dubai freehold property

Dubai has become one of the world’s most sought after places for foreign investors. In the last few years there have been changes to the law which have made Dubai freehold property available to foreign investors. It is now fairly easy to purchase real estate in Dubai, subject to the usual conditions such as the ability to finance. Always get expert advice to help you negotiate the local laws and regulations in this booming middle east country.

Buying Dubai Freehold Property

Determine what type of property you are interested in. Foreign buyers often choose to purchase either apartments, townhouses, or villas, which are generally located in secure complexes with elaborate leisure facilities such as tennis courts, swimming pools and gyms.

  • In 2002, by royal decree, foreign nationals became eligible to buy and own property in Dubai.
  • Ensure you are looking at an area in which foreigners are allowed to buy property.
  • Some of the most popular, luxurious and expensive developments include Emaar Towers, Jumeirah Gardens, International City and Al Hamra Village.

Start your search online. As with any property search, a good place to start is online. There are numerous agencies and real estate agents that list properties for sale in Dubai online. You can buy properties through a real estate agent or direct from a developer. Real estate agents generally sell resale properties, which are properties that have been built and have previous owners. Developers sell pre-construction properties off of a plan, and these may be prior to any construction, or still under-construction.

Contact a local real estate agent. If you want help with your search, you will need to speak to someone with specialist local knowledge about the property market in Dubai. It’s always best to employ a real estate agent to work with, as they can help you to find properties and explain your options to you. Big real estate companies are used to dealing with foreign buyers and will speak English.

  • Laws and regulations can change quickly in Dubai, so hiring an agent will help you avoid any potential pitfalls.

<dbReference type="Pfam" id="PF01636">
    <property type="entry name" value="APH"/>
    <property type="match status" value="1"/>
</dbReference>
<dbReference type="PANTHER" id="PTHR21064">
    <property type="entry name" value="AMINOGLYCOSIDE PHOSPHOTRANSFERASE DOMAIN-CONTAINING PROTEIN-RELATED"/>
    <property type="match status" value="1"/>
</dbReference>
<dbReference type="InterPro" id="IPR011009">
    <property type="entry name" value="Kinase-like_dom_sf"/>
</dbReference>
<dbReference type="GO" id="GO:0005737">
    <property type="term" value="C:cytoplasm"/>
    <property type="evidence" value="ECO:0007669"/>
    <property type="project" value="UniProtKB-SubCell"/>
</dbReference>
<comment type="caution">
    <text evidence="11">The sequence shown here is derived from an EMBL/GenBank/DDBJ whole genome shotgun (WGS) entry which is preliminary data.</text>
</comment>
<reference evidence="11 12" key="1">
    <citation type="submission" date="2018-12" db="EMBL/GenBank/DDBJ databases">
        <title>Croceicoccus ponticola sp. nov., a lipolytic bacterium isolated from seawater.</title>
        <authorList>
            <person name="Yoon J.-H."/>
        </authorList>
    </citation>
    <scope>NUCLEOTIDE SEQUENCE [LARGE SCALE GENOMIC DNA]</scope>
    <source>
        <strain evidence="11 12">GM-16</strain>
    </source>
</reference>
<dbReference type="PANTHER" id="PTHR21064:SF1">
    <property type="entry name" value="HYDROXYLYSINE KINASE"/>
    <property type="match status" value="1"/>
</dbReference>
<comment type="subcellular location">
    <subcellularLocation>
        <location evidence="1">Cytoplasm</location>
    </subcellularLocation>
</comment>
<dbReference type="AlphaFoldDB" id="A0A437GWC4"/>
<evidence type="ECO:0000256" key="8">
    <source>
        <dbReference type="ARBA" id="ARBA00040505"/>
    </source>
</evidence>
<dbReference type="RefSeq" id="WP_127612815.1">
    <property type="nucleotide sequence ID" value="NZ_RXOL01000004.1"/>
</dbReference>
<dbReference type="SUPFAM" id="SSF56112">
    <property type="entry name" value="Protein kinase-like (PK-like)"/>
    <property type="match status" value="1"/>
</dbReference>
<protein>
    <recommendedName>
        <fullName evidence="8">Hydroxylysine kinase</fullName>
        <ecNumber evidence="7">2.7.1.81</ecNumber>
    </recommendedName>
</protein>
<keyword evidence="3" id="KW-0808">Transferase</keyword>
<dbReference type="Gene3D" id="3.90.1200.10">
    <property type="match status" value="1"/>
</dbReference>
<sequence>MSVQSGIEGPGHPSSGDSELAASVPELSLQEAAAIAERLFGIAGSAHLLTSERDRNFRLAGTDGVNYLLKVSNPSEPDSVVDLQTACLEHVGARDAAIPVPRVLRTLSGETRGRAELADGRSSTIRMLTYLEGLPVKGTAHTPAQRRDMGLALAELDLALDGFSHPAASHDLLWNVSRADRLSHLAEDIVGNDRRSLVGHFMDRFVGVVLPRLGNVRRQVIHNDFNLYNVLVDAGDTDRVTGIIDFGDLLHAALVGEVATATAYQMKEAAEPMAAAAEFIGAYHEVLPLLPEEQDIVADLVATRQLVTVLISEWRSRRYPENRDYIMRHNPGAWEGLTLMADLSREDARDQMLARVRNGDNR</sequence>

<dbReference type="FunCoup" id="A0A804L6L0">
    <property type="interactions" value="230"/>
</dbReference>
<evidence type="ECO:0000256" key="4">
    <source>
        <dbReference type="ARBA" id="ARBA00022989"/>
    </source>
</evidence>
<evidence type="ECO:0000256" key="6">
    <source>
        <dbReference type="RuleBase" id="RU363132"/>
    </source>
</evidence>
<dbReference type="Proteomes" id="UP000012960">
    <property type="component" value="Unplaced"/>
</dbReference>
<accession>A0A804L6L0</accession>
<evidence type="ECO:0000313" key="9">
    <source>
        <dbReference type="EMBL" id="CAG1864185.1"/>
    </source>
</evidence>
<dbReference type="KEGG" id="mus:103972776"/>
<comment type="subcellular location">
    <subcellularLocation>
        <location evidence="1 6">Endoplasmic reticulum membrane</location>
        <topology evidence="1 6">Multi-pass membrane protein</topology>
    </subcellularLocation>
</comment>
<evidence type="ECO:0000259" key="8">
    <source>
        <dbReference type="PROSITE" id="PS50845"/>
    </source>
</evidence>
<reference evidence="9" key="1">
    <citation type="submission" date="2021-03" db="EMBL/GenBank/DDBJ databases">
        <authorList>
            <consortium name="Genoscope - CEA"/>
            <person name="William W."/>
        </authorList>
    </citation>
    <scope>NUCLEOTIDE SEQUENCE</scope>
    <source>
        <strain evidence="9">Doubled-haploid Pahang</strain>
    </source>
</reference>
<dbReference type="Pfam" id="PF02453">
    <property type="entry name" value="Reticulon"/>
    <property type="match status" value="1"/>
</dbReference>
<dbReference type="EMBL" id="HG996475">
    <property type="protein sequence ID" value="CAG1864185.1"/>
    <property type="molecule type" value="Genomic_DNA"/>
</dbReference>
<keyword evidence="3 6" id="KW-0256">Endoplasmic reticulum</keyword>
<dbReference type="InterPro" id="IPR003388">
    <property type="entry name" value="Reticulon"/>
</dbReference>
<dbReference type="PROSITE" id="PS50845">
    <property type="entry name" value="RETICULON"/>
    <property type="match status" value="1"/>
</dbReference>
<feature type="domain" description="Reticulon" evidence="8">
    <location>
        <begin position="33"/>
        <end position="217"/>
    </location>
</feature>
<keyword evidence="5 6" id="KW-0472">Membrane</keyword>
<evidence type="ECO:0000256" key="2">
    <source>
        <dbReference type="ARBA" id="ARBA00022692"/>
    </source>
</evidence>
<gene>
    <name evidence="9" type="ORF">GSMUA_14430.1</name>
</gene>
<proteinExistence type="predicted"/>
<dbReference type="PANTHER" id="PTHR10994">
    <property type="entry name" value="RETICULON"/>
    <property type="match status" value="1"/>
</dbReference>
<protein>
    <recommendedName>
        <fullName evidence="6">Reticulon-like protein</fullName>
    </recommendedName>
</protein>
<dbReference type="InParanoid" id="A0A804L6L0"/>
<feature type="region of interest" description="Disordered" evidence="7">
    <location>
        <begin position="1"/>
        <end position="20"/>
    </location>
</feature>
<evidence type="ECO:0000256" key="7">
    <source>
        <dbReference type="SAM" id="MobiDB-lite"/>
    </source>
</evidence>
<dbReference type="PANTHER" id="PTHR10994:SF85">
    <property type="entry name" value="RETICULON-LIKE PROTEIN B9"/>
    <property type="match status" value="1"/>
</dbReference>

• In Dubai, the buyer pays the real estate commission; you can expect to pay a fee of between 2% and 5% of the value of the property.
  • You should always check the credentials of anyone you hire. The regulatory body for Real Estate in Dubai is the Real Estate Regulatory Agency (RERA).

Attend property fairs. The property market in Dubai is still relatively young, although growing fast. As a result, a significant amount of property bought by foreigners is bought pre-construction from developers. Property fairs are a popular way for developers to present their proposals and meet potential buyers. These property fairs are held all over the world, so look for one visiting a city near you.

Visit Dubai. Before you think about making a move for a property be sure that you have spent a little time in Dubai. If you are buying a resale property ensure that you view as many properties as you can, and ask the same questions you would ask if you were buying property anywhere else in the world.

  • If you are buying off-plan or construction is not complete, make sure you go to see similar properties by the same developer that are finished.
  • When you are in Dubai, you will also have access to paper listings in specialist local newspapers and magazines, and be able to attend the property fairs that continue all year.


Meeting Eligibility and Financial Requirements


Have the required ID and visa documents. Since a change to the law in 2002, it has become possible for foreigners to buy and rent Dubai freehold property. You will, however, still need to present a valid passport to prove your identity. You are not required to hold any type of residency permit in order to buy property, but assuming you want to stay there you will have to have this available.

  • The UAE government has a six month visa for property buyers, called the “Property Holders Visa.”
  • This allows foreign investors to stay in Dubai for six months while they investigate possible purchases.
  • To qualify for this, the property you buy must have a value greater than 1 million dirhams, which is equal to about $272,000 U.S. dollars.
  • You must be buying as an individual, and not as a company.

Determine the full costs. You need to be certain that you can afford the property and meet all of the costs attached to the purchase. When you are determining the overall cost of the property you should include the purchase price, the deposit, transfer fees, real estate agent fees and the potential for currency exchange rates to fluctuate.

  • It is not legally necessary, but it is highly advisable to employ a lawyer to help you negotiate all the paperwork.
  • Include the costs of a lawyer in your calculations.
  • A new-build property will likely require a land registration fee of around 2%